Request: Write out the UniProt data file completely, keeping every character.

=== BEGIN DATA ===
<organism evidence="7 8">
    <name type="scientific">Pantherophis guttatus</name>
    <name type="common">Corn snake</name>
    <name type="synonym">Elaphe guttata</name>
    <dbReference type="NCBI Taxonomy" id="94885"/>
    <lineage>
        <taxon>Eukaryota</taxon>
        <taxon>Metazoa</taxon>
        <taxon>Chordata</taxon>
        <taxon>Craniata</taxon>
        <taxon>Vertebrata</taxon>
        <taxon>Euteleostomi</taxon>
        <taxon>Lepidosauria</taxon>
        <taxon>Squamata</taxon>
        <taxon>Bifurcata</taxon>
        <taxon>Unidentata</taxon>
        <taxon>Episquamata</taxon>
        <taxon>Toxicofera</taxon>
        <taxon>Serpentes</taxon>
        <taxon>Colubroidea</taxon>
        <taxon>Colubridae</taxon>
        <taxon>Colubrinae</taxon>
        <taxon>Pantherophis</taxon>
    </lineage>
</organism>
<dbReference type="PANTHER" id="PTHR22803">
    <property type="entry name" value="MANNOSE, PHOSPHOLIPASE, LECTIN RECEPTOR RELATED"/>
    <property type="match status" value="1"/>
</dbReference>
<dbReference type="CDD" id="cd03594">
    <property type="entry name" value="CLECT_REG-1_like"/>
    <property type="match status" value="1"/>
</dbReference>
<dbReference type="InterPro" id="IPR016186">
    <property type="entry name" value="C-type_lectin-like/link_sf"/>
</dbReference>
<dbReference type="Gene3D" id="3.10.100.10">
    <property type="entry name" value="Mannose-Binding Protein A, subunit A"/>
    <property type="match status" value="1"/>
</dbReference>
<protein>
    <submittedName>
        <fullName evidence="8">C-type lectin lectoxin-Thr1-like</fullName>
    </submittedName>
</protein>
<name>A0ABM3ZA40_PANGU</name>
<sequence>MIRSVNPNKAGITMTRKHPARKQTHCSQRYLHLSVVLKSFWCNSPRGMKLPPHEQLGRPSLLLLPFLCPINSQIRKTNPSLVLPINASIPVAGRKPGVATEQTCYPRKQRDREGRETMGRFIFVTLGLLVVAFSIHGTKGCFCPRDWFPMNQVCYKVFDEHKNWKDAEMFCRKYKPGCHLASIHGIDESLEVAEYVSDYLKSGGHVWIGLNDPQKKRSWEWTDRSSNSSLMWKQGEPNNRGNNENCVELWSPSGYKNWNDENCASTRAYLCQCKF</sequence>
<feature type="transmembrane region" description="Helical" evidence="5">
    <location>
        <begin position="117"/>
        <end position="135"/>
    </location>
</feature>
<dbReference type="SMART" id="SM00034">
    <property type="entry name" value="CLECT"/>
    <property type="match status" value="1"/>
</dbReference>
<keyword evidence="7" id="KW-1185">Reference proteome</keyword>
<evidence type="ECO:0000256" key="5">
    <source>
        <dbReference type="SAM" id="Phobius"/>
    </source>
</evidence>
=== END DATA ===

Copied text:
<organism evidence="7 8">
    <name type="scientific">Pantherophis guttatus</name>
    <name type="common">Corn snake</name>
    <name type="synonym">Elaphe guttata</name>
    <dbReference type="NCBI Taxonomy" id="94885"/>
    <lineage>
        <taxon>Eukaryota</taxon>
        <taxon>Metazoa</taxon>
        <taxon>Chordata</taxon>
        <taxon>Craniata</taxon>
        <taxon>Vertebrata</taxon>
        <taxon>Euteleostomi</taxon>
        <taxon>Lepidosauria</taxon>
        <taxon>Squamata</taxon>
        <taxon>Bifurcata</taxon>
        <taxon>Unidentata</taxon>
        <taxon>Episquamata</taxon>
        <taxon>Toxicofera</taxon>
        <taxon>Serpentes</taxon>
        <taxon>Colubroidea</taxon>
        <taxon>Colubridae</taxon>
        <taxon>Colubrinae</taxon>
        <taxon>Pantherophis</taxon>
    </lineage>
</organism>
<dbReference type="PANTHER" id="PTHR22803">
    <property type="entry name" value="MANNOSE, PHOSPHOLIPASE, LECTIN RECEPTOR RELATED"/>
    <property type="match status" value="1"/>
</dbReference>
<dbReference type="CDD" id="cd03594">
    <property type="entry name" value="CLECT_REG-1_like"/>
    <property type="match status" value="1"/>
</dbReference>
<dbReference type="InterPro" id="IPR016186">
    <property type="entry name" value="C-type_lectin-like/link_sf"/>
</dbReference>
<dbReference type="Gene3D" id="3.10.100.10">
    <property type="entry name" value="Mannose-Binding Protein A, subunit A"/>
    <property type="match status" value="1"/>
</dbReference>
<protein>
    <submittedName>
        <fullName evidence="8">C-type lectin lectoxin-Thr1-like</fullName>
    </submittedName>
</protein>
<name>A0ABM3ZA40_PANGU</name>
<sequence>MIRSVNPNKAGITMTRKHPARKQTHCSQRYLHLSVVLKSFWCNSPRGMKLPPHEQLGRPSLLLLPFLCPINSQIRKTNPSLVLPINASIPVAGRKPGVATEQTCYPRKQRDREGRETMGRFIFVTLGLLVVAFSIHGTKGCFCPRDWFPMNQVCYKVFDEHKNWKDAEMFCRKYKPGCHLASIHGIDESLEVAEYVSDYLKSGGHVWIGLNDPQKKRSWEWTDRSSNSSLMWKQGEPNNRGNNENCVELWSPSGYKNWNDENCASTRAYLCQCKF</sequence>
<feature type="transmembrane region" description="Helical" evidence="5">
    <location>
        <begin position="117"/>
        <end position="135"/>
    </location>
</feature>
<dbReference type="SMART" id="SM00034">
    <property type="entry name" value="CLECT"/>
    <property type="match status" value="1"/>
</dbReference>
<keyword evidence="7" id="KW-1185">Reference proteome</keyword>
<evidence type="ECO:0000256" key="5">
    <source>
        <dbReference type="SAM" id="Phobius"/>
    </source>
</evidence>